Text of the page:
By Johanna Anderson, Baltimore intern
Like most non-profits, the Maryland Food Bank is suffering a steep decline in donations during this recession. But, as it gears up for its busy season—the holidays—the Bank has come up with a twist on its traditional model that is already showing results: a virtual food drive.
At mdfoodbank.org, donors can fill a virtual grocery cart with fruits, vegetables, cereals, and proteins like milk, peanut butter, and canned chicken and tuna. There are also package deals: pick up full dinners (e.g. mac ‘n’ cheese or beef stew) or pay for a full bag of groceries, enough to feed one hungry Marylander for a week. Also available for purchase are the holiday boxes that accompany the turkeys that the Food Bank distributes to families during the season. The boxes will contain cans of pumpkin and corn, cranberry and apple sauces, stuffing, gravy, and more.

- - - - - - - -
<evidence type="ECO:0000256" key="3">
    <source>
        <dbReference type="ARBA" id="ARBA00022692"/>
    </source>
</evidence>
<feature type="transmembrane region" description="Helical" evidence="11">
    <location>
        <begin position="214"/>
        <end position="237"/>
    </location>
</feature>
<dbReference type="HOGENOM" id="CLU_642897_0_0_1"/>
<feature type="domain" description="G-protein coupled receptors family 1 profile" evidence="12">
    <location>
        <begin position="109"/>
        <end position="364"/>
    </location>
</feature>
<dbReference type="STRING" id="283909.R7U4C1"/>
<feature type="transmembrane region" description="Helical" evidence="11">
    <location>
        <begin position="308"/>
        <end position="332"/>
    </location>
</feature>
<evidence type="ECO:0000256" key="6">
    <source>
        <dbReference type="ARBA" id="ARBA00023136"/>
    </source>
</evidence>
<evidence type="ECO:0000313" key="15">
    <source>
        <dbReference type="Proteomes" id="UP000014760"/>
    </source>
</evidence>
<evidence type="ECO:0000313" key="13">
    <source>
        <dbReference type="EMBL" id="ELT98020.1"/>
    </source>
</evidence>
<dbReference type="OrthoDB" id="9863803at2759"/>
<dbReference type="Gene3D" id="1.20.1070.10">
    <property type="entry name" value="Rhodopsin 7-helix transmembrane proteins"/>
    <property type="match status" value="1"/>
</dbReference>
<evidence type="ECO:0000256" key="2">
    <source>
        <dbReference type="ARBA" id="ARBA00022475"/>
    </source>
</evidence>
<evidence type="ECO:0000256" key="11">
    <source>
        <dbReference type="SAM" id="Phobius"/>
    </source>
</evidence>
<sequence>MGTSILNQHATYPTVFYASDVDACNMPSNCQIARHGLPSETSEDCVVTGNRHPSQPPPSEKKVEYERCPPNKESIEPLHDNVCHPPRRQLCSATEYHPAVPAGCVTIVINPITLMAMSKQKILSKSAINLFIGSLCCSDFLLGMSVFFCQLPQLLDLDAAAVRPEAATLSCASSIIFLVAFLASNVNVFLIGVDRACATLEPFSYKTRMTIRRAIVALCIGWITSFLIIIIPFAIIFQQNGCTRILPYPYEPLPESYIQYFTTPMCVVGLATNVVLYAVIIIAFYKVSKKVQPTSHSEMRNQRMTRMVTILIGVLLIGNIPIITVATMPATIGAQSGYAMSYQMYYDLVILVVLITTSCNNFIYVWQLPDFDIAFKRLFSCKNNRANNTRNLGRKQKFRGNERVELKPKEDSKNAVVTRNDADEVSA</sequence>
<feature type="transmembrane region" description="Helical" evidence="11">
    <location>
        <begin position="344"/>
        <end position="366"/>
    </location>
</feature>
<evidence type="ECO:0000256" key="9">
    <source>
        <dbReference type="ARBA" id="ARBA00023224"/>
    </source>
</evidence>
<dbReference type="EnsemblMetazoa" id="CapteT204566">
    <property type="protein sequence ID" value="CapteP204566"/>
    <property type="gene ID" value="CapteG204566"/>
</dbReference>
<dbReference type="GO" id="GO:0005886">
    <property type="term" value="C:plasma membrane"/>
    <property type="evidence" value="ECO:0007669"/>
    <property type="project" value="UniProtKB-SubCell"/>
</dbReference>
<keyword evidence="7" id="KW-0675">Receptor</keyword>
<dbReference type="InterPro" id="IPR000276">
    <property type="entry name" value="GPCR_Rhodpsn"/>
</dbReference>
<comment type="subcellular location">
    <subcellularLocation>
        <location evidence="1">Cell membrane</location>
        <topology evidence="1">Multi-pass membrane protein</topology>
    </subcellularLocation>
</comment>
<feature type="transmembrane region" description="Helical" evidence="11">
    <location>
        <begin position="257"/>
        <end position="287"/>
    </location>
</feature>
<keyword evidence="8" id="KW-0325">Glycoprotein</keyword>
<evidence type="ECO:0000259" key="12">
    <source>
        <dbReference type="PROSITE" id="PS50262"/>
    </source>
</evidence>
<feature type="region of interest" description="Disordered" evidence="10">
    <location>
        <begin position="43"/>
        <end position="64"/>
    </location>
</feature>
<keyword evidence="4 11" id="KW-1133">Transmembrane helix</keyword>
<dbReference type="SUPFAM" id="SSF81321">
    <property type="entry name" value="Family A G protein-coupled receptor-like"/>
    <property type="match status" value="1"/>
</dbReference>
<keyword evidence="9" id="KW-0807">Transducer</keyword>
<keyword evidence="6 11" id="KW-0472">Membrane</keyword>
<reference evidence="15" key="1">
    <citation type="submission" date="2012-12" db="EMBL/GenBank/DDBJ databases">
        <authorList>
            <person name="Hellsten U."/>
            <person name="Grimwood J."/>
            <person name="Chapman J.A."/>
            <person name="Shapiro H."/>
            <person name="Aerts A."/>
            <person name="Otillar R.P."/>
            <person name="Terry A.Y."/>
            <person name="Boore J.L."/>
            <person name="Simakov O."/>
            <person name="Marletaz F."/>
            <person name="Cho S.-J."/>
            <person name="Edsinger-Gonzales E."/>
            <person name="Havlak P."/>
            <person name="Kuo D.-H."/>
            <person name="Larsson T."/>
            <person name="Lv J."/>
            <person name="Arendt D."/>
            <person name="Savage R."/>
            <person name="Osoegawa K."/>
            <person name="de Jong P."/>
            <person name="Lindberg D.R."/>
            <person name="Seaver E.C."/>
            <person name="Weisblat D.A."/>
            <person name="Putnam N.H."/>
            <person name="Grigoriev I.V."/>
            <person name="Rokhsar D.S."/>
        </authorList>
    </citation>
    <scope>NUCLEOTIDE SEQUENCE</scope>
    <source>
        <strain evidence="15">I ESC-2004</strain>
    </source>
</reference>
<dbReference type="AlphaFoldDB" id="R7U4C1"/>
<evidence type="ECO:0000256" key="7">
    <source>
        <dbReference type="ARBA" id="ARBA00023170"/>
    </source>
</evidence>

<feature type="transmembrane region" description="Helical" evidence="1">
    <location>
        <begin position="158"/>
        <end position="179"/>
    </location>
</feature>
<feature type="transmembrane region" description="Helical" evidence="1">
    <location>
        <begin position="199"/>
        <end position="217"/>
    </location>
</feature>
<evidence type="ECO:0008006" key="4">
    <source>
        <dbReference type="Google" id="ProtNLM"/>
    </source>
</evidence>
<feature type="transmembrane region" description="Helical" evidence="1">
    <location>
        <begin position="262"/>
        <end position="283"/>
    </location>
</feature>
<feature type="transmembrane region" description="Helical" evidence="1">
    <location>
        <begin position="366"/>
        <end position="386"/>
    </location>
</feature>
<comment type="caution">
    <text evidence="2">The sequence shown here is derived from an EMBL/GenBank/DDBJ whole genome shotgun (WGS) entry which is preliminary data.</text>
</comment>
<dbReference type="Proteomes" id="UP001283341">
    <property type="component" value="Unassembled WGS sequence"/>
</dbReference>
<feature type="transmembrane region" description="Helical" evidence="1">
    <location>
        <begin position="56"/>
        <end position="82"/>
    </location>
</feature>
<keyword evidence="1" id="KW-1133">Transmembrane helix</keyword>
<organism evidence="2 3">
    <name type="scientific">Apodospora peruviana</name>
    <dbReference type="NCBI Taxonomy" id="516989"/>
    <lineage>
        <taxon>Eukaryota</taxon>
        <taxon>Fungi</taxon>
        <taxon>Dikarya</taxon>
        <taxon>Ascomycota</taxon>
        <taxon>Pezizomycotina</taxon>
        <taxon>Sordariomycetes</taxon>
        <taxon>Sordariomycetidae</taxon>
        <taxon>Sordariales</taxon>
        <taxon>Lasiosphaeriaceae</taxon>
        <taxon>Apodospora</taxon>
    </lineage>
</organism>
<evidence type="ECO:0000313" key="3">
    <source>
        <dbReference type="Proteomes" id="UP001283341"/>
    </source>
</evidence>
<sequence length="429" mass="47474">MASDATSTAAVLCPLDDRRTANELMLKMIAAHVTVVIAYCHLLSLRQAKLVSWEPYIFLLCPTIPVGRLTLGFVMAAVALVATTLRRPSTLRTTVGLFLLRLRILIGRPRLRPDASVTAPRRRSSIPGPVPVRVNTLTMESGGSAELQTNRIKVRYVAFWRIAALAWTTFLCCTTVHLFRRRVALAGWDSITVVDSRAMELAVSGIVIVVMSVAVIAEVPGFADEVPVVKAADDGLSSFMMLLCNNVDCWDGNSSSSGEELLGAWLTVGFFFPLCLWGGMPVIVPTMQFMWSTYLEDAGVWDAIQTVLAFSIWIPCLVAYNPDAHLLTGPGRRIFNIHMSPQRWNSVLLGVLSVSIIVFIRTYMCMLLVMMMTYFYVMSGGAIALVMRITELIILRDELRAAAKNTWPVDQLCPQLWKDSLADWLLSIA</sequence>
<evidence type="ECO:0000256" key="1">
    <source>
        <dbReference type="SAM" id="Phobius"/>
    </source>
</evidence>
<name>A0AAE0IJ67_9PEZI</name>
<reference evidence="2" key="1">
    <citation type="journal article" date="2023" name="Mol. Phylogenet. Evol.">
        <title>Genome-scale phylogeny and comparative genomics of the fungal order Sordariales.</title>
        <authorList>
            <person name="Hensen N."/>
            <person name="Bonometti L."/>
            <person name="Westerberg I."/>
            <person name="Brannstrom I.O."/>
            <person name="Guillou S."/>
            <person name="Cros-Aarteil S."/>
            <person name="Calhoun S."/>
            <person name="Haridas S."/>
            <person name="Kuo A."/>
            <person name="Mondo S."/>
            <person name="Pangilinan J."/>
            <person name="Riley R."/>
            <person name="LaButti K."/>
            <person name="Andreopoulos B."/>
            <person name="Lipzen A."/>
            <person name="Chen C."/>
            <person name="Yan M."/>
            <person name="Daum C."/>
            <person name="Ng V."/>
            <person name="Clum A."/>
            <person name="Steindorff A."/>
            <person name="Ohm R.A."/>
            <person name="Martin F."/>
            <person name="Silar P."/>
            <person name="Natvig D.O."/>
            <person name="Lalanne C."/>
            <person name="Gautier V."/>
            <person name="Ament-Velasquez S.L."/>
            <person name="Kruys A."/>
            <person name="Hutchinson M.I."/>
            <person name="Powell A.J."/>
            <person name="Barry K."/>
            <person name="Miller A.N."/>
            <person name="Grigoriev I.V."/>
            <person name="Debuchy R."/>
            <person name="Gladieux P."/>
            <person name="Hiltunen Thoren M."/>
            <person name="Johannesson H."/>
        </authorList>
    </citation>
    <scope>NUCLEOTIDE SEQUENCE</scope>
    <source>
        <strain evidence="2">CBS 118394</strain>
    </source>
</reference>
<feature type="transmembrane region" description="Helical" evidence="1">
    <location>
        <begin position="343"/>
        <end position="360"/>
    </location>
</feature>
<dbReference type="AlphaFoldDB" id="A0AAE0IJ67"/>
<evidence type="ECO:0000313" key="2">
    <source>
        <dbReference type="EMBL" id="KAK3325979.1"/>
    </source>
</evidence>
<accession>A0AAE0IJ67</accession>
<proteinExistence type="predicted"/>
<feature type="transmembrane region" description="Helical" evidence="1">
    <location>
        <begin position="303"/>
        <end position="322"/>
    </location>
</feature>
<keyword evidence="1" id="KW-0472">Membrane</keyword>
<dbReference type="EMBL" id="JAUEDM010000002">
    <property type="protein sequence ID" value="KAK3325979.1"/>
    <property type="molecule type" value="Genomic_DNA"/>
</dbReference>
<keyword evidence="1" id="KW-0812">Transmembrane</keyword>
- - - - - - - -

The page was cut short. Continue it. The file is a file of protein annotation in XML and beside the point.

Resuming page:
The stakes are exceptionally high this year: Donated product is at an all-time low, and demand at an all-time high. “We have seen a 27 percent increase in demand for our services over this time last year,” says Food Bank communications director Audra Harrison. “Middle-class families who have faced radical adjustments to their economic resources are finding themselves at food pantries for the first time in their lives.”
Donations made via the virtual drive will be used to purchase the designated foods at wholesale cost, helping the Food Bank to make the most of every dollar.
“[The virtual food drive] is an easy and convenient way for people to help in their communities,” says Food Bank CEO Deborah Flateman. “And an innovative way to get our most-needed items.”